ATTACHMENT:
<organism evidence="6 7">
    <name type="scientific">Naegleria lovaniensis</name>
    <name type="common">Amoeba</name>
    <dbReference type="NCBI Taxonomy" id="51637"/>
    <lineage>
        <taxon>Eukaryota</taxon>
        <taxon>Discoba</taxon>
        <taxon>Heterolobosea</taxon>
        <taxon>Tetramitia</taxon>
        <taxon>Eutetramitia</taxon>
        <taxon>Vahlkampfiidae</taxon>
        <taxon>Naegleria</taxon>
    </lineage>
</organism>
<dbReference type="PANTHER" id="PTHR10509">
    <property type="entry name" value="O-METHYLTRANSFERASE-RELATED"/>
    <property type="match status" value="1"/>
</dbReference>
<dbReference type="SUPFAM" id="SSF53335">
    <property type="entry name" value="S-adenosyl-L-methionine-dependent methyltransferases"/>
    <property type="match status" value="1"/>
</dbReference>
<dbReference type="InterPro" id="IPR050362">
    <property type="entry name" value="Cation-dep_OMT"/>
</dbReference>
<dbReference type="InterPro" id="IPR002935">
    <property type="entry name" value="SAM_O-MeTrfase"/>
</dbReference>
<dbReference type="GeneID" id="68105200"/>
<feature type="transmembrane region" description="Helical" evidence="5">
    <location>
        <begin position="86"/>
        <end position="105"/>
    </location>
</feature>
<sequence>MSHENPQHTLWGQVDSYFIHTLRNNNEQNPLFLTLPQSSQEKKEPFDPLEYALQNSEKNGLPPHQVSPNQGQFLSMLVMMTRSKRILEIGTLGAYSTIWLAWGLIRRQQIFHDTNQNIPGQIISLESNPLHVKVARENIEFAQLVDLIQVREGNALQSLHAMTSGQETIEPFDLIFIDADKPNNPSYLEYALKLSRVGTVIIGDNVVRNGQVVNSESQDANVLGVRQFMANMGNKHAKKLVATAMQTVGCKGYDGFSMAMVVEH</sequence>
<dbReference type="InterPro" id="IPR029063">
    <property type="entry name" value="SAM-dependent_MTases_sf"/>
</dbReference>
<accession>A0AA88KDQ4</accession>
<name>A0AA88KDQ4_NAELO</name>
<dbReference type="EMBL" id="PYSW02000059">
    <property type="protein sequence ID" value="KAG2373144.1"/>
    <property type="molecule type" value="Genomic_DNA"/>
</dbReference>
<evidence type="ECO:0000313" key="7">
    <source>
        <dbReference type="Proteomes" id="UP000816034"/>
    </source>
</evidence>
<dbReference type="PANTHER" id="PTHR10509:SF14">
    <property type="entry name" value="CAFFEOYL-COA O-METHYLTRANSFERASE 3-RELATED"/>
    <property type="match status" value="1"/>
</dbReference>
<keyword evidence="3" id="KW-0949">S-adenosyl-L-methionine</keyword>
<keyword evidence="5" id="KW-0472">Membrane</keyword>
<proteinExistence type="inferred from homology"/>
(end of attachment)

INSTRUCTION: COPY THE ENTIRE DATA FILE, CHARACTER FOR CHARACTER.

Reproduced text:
<organism evidence="6 7">
    <name type="scientific">Naegleria lovaniensis</name>
    <name type="common">Amoeba</name>
    <dbReference type="NCBI Taxonomy" id="51637"/>
    <lineage>
        <taxon>Eukaryota</taxon>
        <taxon>Discoba</taxon>
        <taxon>Heterolobosea</taxon>
        <taxon>Tetramitia</taxon>
        <taxon>Eutetramitia</taxon>
        <taxon>Vahlkampfiidae</taxon>
        <taxon>Naegleria</taxon>
    </lineage>
</organism>
<dbReference type="PANTHER" id="PTHR10509">
    <property type="entry name" value="O-METHYLTRANSFERASE-RELATED"/>
    <property type="match status" value="1"/>
</dbReference>
<dbReference type="SUPFAM" id="SSF53335">
    <property type="entry name" value="S-adenosyl-L-methionine-dependent methyltransferases"/>
    <property type="match status" value="1"/>
</dbReference>
<dbReference type="InterPro" id="IPR050362">
    <property type="entry name" value="Cation-dep_OMT"/>
</dbReference>
<dbReference type="InterPro" id="IPR002935">
    <property type="entry name" value="SAM_O-MeTrfase"/>
</dbReference>
<dbReference type="GeneID" id="68105200"/>
<feature type="transmembrane region" description="Helical" evidence="5">
    <location>
        <begin position="86"/>
        <end position="105"/>
    </location>
</feature>
<sequence>MSHENPQHTLWGQVDSYFIHTLRNNNEQNPLFLTLPQSSQEKKEPFDPLEYALQNSEKNGLPPHQVSPNQGQFLSMLVMMTRSKRILEIGTLGAYSTIWLAWGLIRRQQIFHDTNQNIPGQIISLESNPLHVKVARENIEFAQLVDLIQVREGNALQSLHAMTSGQETIEPFDLIFIDADKPNNPSYLEYALKLSRVGTVIIGDNVVRNGQVVNSESQDANVLGVRQFMANMGNKHAKKLVATAMQTVGCKGYDGFSMAMVVEH</sequence>
<dbReference type="InterPro" id="IPR029063">
    <property type="entry name" value="SAM-dependent_MTases_sf"/>
</dbReference>
<accession>A0AA88KDQ4</accession>
<name>A0AA88KDQ4_NAELO</name>
<dbReference type="EMBL" id="PYSW02000059">
    <property type="protein sequence ID" value="KAG2373144.1"/>
    <property type="molecule type" value="Genomic_DNA"/>
</dbReference>
<evidence type="ECO:0000313" key="7">
    <source>
        <dbReference type="Proteomes" id="UP000816034"/>
    </source>
</evidence>
<dbReference type="PANTHER" id="PTHR10509:SF14">
    <property type="entry name" value="CAFFEOYL-COA O-METHYLTRANSFERASE 3-RELATED"/>
    <property type="match status" value="1"/>
</dbReference>
<keyword evidence="3" id="KW-0949">S-adenosyl-L-methionine</keyword>
<keyword evidence="5" id="KW-0472">Membrane</keyword>
<proteinExistence type="inferred from homology"/>